The bill had overwhelming bipartisan support in both chambers of the Legislature, and one of the sponsors said he will push for a veto override.
Martinez said that although she understood the desire to help teachers, the proposal went too far. The attendance component of evaluations, she said, had resulted in a substantial drop in absences, saving money and helping students learn.
“I believe in the importance of having our full-time teachers, not short-term or long-term substitutes, in our classrooms with the students who depend on their expertise,” Martinez, a Republican, said in the veto message.
House Bill 241 was sponsored by a mix of Democrats and Republicans, and it won approval 64-3 in the House and 39-0 in the Senate. It would take support of two-thirds of the members in each chamber to override.
One of the bill’s sponsors, Sen. Craig Brandt, R-Rio Rancho, said Thursday that he planned to move to override the governor’s veto today.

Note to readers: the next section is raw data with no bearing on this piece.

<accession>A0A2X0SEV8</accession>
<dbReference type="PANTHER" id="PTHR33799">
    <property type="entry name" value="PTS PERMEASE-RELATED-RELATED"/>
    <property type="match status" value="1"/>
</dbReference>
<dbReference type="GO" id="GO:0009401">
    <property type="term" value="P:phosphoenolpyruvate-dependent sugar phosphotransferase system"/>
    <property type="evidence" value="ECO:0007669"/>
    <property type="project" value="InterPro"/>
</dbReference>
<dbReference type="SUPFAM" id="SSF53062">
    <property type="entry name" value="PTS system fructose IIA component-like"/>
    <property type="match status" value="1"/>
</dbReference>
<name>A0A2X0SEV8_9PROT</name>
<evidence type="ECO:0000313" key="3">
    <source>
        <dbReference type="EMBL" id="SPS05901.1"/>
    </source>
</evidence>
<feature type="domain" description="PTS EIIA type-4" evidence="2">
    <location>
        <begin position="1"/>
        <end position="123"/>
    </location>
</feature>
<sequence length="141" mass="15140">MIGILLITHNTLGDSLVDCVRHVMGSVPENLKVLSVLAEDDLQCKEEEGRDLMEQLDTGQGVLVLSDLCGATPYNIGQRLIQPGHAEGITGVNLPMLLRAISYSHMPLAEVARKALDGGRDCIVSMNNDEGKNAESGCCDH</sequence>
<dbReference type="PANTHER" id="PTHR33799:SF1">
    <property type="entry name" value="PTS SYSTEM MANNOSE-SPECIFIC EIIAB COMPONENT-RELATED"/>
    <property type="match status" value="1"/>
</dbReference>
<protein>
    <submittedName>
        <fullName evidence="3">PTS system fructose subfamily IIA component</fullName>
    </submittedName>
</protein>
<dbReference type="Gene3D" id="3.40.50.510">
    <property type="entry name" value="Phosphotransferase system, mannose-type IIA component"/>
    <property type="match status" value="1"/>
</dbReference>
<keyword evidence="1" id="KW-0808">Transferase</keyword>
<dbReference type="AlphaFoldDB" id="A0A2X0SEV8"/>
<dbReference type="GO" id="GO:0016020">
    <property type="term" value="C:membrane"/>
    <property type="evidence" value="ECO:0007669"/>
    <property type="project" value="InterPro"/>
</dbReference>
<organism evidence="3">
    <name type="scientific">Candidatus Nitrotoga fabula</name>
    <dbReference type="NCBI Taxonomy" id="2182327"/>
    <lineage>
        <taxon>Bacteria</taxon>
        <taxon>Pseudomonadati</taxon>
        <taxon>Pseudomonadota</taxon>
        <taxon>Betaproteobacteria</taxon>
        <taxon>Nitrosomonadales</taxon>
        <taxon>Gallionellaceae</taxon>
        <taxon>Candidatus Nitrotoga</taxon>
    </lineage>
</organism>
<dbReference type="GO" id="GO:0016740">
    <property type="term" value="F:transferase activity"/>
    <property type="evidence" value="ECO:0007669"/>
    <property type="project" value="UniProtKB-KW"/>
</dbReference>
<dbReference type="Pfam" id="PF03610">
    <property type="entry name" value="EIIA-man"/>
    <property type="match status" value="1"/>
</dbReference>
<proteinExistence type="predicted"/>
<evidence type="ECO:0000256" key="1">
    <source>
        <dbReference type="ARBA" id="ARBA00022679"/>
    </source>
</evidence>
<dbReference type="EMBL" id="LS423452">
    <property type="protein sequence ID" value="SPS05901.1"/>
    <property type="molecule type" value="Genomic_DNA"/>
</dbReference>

“People are nervous about overriding a governor’s veto, especially a governor of their own political party, but I feel that strongly about it,” he said.
Brandt said he didn’t know whether a similar attempt would be launched in the House, but he said he felt action needed to be taken before the legislative session ends March 18.
“If the governor was being reasonable, she would have just signed the damn bill and I wouldn’t be doing this,” Brandt said.
The bill proposed to allow teachers to take all their contractual free time – 10 days annually in most school districts – without facing a deduction on their evaluations.
Under the current system, educators can be absent from the classroom for three days without penalty but lose points on the fourth day.